By Peter Whoriskey and Marjorie Censer
Saturday, July 10, 2010; A10
Boeing and archrival European Aeronautic Defence and Space both formally entered the competition to build the next generation of aerial refueling tankers for the Air Force by Friday, with each submitting thousands of pages in highly technical proposals.
But at least part of the epic $35 billion contest between the U.S. manufacturer and its European competitor will unfold over the summer and fall as the debate turns into a multifaceted political tug of war.
Domestically, the case pits Washington state and Kansas, where Boeing has plants, against Alabama, where EADS promises to build its tanker.
Sen. Patty Murray (D-Wash.) attended a Boeing rally in Everett, Wash., on Friday; Sen. Jeff Sessions (R-Ala.) is scheduled, along with Alabama Gov. Bob Riley (R), to attend a rally on Monday in Mobile, Ala., company officials said.
Internationally, the contest figures prominently in a long-running trade dispute between the United States and the European Union over government subsidies to aerospace companies, one that has drawn the attention of President Obama and French President Nicolas Sarkozy.
Last month, the World Trade Organization ruled that European governments gave EADS's Airbus illegal subsidies in its efforts to overtake Boeing as the world's largest planemaker. The E.U. has meanwhile brought a complaint claiming that Boeing has improperly benefited from billions in subsidies from its military business and tax breaks.
The House voted in May to require defense officials to consider any "unfair competitive advantage" that companies might have in pursuing the refueling contract.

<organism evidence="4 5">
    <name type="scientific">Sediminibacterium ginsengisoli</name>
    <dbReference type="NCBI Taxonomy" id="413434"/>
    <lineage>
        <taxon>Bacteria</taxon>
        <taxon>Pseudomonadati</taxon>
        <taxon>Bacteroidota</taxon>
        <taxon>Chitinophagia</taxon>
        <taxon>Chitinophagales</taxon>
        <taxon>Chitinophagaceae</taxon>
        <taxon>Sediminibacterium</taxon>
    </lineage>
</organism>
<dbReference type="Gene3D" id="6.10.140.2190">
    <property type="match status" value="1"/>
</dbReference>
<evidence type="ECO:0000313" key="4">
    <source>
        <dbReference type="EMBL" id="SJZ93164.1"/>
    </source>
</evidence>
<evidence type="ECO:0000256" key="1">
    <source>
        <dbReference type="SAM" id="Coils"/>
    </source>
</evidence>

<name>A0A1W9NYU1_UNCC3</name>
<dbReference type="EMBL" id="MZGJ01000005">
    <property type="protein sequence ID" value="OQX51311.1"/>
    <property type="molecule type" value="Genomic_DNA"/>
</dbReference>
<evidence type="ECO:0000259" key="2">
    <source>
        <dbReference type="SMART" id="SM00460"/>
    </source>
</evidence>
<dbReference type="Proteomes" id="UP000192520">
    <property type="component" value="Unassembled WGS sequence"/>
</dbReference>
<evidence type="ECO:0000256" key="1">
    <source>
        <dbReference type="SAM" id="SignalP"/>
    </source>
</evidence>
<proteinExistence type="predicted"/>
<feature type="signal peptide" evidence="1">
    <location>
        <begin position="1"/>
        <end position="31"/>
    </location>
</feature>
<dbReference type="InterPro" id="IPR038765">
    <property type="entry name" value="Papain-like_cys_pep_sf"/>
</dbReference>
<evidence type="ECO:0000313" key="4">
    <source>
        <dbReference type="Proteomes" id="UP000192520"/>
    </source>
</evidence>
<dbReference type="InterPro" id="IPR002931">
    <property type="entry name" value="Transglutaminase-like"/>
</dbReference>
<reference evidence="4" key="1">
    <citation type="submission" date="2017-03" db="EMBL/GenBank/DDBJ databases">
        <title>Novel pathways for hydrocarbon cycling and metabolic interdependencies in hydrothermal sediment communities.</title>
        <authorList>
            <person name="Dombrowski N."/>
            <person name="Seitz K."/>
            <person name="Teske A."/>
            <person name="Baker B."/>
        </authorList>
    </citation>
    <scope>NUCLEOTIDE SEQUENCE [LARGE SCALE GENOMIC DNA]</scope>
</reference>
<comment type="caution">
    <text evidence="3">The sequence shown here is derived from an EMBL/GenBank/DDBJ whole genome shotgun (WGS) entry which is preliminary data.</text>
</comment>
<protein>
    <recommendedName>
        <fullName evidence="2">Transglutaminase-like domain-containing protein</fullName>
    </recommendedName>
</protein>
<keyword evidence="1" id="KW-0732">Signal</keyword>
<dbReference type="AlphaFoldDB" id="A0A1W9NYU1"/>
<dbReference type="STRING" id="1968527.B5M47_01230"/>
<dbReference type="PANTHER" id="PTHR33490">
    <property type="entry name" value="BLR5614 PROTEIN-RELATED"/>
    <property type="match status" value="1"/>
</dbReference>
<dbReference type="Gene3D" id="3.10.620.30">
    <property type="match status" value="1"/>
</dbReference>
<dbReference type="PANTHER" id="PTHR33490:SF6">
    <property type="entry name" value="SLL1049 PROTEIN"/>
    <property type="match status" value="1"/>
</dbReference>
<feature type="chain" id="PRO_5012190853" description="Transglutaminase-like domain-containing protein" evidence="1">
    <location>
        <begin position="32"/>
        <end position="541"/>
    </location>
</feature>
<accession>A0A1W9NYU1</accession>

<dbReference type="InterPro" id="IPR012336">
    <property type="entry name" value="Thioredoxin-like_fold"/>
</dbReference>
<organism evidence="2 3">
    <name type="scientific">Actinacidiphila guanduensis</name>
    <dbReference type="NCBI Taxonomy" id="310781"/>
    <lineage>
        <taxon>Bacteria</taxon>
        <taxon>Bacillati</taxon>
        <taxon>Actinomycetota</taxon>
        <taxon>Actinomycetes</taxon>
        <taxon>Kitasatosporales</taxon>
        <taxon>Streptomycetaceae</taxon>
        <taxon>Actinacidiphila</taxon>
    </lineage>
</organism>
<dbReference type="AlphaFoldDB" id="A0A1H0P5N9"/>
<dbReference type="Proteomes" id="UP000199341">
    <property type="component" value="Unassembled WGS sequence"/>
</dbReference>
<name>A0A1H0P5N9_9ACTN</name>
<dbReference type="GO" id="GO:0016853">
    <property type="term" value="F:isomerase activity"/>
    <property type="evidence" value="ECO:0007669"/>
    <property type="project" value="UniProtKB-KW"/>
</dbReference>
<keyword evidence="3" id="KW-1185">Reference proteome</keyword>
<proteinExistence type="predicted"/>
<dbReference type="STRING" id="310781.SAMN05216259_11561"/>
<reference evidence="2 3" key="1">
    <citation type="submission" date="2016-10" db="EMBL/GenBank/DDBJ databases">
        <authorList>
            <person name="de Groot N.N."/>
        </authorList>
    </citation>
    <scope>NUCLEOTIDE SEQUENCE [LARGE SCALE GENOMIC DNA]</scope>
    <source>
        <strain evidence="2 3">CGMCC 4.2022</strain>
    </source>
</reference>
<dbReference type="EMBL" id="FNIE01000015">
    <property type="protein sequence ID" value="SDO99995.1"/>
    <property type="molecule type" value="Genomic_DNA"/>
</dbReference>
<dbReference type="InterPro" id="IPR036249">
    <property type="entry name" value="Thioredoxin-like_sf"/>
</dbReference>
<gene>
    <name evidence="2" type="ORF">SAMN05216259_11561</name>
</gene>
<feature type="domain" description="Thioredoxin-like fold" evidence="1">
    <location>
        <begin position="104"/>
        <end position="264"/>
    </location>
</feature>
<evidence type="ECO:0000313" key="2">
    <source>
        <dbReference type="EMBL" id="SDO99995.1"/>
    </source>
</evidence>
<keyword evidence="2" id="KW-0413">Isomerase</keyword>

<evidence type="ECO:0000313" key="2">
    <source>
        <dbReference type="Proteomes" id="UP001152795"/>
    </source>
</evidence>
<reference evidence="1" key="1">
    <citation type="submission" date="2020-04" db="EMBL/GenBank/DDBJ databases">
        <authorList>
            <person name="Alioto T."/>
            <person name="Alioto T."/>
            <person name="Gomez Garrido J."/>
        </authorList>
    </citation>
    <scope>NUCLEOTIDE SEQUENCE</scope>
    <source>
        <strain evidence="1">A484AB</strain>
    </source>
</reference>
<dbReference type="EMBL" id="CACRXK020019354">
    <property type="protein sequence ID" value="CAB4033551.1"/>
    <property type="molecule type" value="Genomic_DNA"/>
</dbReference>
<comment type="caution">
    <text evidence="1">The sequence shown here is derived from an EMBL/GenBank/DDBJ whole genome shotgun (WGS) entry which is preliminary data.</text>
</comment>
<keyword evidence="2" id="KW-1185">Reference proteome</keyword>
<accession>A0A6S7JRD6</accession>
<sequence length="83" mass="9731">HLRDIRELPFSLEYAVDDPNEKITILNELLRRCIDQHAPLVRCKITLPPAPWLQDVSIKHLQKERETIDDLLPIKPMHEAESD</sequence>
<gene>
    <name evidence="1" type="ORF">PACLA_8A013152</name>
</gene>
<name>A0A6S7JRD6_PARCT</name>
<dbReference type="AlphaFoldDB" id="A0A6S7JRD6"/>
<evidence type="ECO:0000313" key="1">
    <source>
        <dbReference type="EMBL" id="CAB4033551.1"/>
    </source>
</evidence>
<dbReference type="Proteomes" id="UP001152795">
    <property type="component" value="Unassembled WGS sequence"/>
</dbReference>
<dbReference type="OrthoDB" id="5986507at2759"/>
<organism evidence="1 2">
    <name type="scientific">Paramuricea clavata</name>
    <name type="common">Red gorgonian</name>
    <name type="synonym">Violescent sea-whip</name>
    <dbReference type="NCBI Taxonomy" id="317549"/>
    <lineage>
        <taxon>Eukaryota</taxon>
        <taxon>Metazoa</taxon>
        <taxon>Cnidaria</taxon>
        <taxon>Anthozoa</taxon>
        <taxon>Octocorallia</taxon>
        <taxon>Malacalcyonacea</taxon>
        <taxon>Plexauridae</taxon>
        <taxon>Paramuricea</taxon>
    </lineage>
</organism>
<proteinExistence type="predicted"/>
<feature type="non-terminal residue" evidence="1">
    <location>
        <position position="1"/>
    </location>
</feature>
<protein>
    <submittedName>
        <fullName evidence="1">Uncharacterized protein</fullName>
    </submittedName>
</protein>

"At a time when our national unemployment rate is nearing 10 percent, it is outrageous to even consider outsourcing thousands of jobs to a foreign company," Rep. Todd Tiahrt (R-Kan.) said after the vote. "We asked the Pentagon to consider the illegal subsidies, they refused, and so today we made sure they will consider the illegal subsidies and give American workers the fair chance to compete that they rightfully deserve.
A third company, U.S. Aerospace Inc., a U.S. aerospace and defense contractor, Friday announced that it has submitted a bid as well, though some analysts consider it a long shot.
All of the companies are vying for the first phase of the Air Force's multi-decade effort to replace 415 refueling tankers, at least some of which are 50 years old.
Their replacement is the Air Force's most urgent acquisition priority, a spokesman said.
"Living with 50-plus year old tankers introduces the engineering risks of unseen corrosion, metal fatigue, cracking, de-lamination and fuselage stresses and strains on materials fabricated in the 1950s and 1960s," Maj. Heather Brennan said.
The military will weigh the various proposals based on their compliance with 372 measures.
Boeing is proposing to alter its 767 to become a tanker; EADS is proposing to convert its A330, which the company says will be built in Mobile, Ala. EADS says its development is farther along than Boeing's.
"What the competition boils down to is this: Who can take a commercial airplane and make it into a combat-ready tanker?" said William Barksdale, a Boeing spokesman.
Both companies say their efforts will involve about 50,000 American jobs.
Though the EADS version is larger and more capable, it's also more expensive to operate, said Richard Aboulafia, a defense analyst with the Teal Group.
"The practical reality is that you can make a strong case for either approach," he said. "And the deciding factor has been partisan politics."